Medical Retirement for Federal Workers: The Coming Year

The Calendar says it is now 2013.  For those preparing, formulating and filing for Federal Disability Retirement benefits from the U.S. Office of Personnel Management, whether under FERS or CSRS, it matters little as to the designation of the year.  A chronic medical condition makes no conceptual distinction from year to year; the impact upon one’s ability/inability to perform all of the essential elements of one’s job is not distinguishable between December 31 or January 1.  

For those who have filed with the Office of Personnel Management, the fact of the waiting period itself merely magnifies — that we are now into “another” year — the lengthy process which the bureaucratic morass forces the Federal or Postal employee to undergo and endure.  The “coming year” is, for the Federal or Postal employee filing for Federal Disability Retirement benefits from OPM, a continuum of the previous year.  It is not the days immediately before, or just after, which makes a difference.  Rather, it is ultimately the approval from the Office of Personnel Management which will make all the difference.  

To appreciate that “difference”, the best that the Federal or Postal employee seeking Federal Disability Retirement benefits can do, is to:  increase the chances of an approval of an OPM Disability Retirement application; limit the mistakes which can subvert or otherwise damage a Federal Disability Retirement application; and always, always affirmatively prove one’s case with the best evidence possible.  That way, the coming year will have turned out to be a fruitful one, and distinguishable from the previous year.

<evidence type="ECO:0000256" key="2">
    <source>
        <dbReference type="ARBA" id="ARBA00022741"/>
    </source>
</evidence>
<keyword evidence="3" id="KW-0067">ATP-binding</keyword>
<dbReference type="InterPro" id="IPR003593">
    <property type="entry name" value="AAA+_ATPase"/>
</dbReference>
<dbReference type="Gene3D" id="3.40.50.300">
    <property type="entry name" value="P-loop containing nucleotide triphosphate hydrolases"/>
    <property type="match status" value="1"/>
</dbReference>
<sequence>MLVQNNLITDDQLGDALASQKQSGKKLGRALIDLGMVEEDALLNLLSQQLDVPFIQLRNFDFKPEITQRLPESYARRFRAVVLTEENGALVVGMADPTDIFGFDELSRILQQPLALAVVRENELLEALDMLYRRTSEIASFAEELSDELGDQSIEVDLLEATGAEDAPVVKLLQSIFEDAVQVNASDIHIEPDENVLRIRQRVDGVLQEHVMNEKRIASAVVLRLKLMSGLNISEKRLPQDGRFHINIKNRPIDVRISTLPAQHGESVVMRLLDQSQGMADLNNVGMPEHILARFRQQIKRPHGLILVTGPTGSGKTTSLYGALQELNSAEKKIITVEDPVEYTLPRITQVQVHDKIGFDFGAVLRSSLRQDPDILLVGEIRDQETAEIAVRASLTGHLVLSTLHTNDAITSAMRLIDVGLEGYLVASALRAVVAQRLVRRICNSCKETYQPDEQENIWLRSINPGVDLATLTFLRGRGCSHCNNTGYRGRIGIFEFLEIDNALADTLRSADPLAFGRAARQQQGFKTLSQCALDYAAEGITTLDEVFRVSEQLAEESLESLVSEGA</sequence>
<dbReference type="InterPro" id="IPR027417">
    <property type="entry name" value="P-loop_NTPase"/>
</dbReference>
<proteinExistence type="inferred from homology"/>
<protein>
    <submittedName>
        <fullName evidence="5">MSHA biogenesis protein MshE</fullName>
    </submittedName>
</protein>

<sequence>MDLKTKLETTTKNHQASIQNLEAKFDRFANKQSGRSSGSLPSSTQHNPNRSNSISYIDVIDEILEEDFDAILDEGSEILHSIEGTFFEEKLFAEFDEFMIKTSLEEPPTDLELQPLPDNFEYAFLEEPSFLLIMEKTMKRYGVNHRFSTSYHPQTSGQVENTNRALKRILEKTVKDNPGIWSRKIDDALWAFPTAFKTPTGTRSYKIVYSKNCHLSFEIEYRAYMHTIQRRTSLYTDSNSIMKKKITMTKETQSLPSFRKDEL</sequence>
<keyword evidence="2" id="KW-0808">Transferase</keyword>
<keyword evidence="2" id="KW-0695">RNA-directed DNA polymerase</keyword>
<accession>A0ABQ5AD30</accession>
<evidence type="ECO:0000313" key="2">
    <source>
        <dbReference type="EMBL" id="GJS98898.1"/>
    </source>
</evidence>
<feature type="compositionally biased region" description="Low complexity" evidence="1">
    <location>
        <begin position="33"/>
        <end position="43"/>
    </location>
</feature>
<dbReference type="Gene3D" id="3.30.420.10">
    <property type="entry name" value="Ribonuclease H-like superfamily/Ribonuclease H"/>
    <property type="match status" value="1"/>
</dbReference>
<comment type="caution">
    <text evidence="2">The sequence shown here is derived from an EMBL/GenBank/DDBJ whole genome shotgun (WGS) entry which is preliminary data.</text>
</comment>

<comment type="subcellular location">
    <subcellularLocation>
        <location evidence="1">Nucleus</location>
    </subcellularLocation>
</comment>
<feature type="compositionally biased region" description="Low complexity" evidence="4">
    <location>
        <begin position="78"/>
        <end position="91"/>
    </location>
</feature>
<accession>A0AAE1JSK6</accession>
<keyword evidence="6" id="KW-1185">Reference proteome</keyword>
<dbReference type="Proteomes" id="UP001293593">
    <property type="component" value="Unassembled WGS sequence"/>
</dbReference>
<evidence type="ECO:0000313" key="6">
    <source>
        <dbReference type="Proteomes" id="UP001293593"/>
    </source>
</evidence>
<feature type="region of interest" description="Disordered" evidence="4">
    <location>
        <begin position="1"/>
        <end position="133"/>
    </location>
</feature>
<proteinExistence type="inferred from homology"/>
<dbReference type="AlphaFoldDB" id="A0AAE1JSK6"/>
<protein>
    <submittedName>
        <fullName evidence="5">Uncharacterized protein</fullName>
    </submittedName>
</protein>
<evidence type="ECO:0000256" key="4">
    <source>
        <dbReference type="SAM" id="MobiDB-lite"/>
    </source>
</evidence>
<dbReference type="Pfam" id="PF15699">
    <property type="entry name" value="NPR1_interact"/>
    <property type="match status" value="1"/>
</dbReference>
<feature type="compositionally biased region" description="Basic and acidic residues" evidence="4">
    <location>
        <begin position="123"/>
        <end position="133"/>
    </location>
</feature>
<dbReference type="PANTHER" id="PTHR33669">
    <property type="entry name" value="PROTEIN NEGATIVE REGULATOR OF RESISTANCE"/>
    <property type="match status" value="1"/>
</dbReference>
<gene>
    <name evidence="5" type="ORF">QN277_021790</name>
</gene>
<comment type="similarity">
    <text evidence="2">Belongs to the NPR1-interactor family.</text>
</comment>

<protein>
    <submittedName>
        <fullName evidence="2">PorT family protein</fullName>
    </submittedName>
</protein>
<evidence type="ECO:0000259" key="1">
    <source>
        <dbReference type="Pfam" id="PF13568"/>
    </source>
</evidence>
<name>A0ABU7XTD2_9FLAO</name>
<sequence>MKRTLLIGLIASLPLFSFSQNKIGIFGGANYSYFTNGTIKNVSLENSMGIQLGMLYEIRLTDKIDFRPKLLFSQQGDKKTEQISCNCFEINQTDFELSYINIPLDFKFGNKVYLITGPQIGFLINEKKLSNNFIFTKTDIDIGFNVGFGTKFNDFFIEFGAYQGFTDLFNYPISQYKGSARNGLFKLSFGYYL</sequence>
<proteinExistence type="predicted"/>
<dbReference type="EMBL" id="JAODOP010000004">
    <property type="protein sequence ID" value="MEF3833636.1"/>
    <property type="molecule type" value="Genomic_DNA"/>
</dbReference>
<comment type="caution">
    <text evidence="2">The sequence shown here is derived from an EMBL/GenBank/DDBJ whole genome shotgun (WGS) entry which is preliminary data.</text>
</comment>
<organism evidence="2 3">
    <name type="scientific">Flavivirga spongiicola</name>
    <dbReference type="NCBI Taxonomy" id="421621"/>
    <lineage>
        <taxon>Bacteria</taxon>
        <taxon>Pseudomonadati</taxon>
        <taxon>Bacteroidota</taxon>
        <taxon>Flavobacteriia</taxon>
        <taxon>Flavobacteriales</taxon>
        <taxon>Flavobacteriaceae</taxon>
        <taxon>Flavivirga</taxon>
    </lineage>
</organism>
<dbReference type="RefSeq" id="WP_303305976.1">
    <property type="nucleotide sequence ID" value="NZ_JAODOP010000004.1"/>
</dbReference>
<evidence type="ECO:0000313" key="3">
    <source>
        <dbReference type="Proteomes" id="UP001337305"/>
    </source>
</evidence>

Sincerely,

Robert R. McGill, Esquire

OPM FERS/CSRS Disability Retirement: The Basis of the Decision

In preparing, formulating and filing for Federal Disability Retirement benefits from the U.S. Office of Personnel Management, whether under FERS or CSRS, the basis of decision-making — whether from the perspective of the Federal or Postal employee, or from the Agency in determining actions, potential actions, etc., once they learn about an employee’s intentions; and finally, the decision by the U.S. Office of Personnel Management — can be varied and multiple; but ultimately, all such decisions come down to the validity and force of the information upon which such a decision is made.

Thus, the source and reliability of such information is what is paramount in properly influencing the decision-making process.

For the Federal or Postal employee contemplating filing for Federal Disability Retirement benefits, the widespread complexity of the variegated information must be prioritized:  the extent of the support of the treating doctor; the ability to wait the process out; the financial and economic considerations; the options of whether it is even feasible to remain at a job whose duties require capabilities beyond consistency with one’s deteriorating medical condition; whether in comparison to any “early out” offer which the agency may be making (or perhaps none at all), disability retirement is the better option, etc.  From the Agency’s viewpoint, what extent of loyalty is owed?  Does the Supervisor have the discretionary fortitude to keep the employee on extended LWOP?  And many other decisions to be made.  From OPM’s viewpoint:  Are the elements of the law met?  How compelling a case is it?  And hopefully:  Is this lawyer going to be a headache for us?

Decisions of every and any kind are based upon the efficacy of the source behind such making; thus, the first and foremost basis of a good decision, is to make the best decision of gathering reliable information in order to decide the best course of action.

Sincerely,

Robert R. McGill, Esquire

Federal and Postal Disability Retirement: Approvals & Disapprovals

The Office of Personnel Management seems to have recently issued a volume of decisions on Federal Disability Retirement applications on Federal and Postal employees under FERS & CSRS.